A series of owners and services later, the car now has 23,980 on its odometer.

Auction estimates for the model are £55,000 - £65,000.

1966 Lotus Elan S3 Historic Rally Car

This yellow 1966 Lotus Elan S3 historic rally car just screams fun. Just look at it.

The right-hand drive model features a JS Motorsport-built Lotus twin-cam engine under its hood that yields 152 horsepower. The list of additional equipment includes Koni and TTR shock absorbers /suspension, Monit trip meter, Sabelt 4-point belts, Minilite centre-lock wheels, a headed windshield, heavy-duty clutch, FIA fire extinguisher, hydraulic handbrake, big bore manifold, and an uprated prop/driveshafts.

It isn't just a historical model. The car is ready to are with fresh 10-year FIVA papers.

Silverstone Auctions puts the estimates at £30,000 - £35,000 for this model.

Trending News

 
 

This gorgeous 911 sports a rebuilt title.

Cars and Bids

Values of even less desirable Porsche 911 models have skyrocketed in recent years, but the early- to mid-1990s cars have always been special. This one falls well within the parameters, though it's got a backstory that will turn many buyers away. This 1991 Porsche 911 has a rebuilt Texas title, and as one commenter noted, the issue could be the result of a collision with a deer.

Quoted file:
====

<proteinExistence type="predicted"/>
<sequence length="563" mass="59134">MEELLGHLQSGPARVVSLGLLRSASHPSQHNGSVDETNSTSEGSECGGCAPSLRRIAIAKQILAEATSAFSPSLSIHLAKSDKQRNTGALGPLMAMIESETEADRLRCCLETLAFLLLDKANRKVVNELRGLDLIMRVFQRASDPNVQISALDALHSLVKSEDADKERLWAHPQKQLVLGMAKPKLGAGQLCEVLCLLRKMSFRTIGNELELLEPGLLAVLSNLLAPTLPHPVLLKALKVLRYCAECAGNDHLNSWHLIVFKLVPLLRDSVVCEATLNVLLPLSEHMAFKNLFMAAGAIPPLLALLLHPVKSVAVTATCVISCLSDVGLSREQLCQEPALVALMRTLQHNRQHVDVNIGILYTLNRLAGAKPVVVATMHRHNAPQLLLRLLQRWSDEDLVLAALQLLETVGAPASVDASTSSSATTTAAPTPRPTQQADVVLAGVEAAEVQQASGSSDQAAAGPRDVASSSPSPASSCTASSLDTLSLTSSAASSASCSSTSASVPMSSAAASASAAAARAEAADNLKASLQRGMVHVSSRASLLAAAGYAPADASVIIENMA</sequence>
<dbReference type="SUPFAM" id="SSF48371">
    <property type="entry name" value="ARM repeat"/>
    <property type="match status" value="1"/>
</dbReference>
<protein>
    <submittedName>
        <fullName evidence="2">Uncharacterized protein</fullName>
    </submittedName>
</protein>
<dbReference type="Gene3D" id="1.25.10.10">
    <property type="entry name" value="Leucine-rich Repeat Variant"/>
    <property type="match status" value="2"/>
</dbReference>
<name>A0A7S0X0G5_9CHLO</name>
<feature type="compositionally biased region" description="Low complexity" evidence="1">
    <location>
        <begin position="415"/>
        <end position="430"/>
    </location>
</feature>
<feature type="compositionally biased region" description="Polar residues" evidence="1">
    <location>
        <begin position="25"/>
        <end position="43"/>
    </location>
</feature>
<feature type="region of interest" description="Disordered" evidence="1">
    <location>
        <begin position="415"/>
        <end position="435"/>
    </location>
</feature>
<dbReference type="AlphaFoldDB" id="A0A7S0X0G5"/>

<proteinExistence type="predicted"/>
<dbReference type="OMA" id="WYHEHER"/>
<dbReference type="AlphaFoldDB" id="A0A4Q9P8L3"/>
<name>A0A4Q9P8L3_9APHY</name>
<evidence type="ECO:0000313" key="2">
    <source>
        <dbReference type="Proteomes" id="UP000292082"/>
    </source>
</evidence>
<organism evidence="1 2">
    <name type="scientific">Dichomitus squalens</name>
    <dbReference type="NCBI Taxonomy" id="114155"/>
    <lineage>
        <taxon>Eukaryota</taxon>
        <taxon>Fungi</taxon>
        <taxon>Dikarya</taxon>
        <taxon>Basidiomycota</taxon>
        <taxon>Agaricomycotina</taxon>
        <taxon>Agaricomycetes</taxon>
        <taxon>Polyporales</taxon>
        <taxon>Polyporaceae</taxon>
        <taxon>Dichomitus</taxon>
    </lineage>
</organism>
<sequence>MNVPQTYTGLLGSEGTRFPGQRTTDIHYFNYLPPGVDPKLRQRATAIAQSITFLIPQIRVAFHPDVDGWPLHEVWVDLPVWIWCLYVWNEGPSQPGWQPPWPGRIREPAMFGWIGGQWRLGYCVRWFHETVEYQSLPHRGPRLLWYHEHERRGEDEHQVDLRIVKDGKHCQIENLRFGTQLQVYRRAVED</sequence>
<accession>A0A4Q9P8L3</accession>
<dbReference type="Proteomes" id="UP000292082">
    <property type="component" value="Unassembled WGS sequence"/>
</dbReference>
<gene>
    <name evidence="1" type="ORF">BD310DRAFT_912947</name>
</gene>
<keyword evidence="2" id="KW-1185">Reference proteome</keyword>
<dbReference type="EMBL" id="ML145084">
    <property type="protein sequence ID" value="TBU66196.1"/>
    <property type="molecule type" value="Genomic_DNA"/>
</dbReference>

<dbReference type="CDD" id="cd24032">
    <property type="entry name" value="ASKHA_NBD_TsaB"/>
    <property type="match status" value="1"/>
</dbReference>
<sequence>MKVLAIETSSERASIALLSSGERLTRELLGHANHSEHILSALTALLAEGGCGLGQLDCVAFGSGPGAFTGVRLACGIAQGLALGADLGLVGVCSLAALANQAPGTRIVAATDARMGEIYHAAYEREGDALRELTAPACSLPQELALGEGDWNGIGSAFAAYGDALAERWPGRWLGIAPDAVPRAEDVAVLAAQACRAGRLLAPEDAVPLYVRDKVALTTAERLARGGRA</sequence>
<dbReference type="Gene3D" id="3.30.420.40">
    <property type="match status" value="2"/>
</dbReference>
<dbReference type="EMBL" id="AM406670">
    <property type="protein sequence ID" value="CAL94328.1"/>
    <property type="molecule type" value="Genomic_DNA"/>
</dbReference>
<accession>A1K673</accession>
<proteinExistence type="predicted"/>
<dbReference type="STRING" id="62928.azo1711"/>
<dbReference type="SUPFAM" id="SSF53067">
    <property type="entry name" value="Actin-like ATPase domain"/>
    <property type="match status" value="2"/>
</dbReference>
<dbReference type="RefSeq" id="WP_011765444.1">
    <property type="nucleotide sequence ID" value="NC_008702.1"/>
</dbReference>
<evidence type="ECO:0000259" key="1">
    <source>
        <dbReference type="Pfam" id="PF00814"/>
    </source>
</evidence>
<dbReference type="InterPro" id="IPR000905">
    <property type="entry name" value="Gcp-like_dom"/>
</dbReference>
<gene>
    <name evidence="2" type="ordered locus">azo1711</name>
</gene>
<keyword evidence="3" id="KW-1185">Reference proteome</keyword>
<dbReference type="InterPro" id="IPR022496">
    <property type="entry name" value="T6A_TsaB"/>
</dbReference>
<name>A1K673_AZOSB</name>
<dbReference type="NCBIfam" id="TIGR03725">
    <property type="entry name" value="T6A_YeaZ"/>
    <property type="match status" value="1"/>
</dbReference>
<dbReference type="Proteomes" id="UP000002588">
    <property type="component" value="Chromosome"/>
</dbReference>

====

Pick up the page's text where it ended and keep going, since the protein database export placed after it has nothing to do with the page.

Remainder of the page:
Rebuilt title or not, this car's quite the looker. It wears Grand Prix White over black leather, and it feature power windows and exterior mirrors, a sunroof, and a unique Turbo body kit. It has been modified, although lightly, with 18-inch wheels, power front seats, and a new stereo system. Under the rear engine cover lies a turbocharged 3.3-liter flat-six that makes 315 horsepower. It's connected to the rear wheels via a five-speed manual transmission.

1991 Porsche 911This is one of the most iconic sports car silhouettes ever.Cars and Bids

This car's apparently flaw-free appearance hides the rather nasty fact that it has a rebuilt title. A detail-oriented commenter on the auction mentioned finding information on the car's damage, including repairs performed after a collision with a deer and subsequent hair removal. We'll let you decide how that impacts your feelings on the car.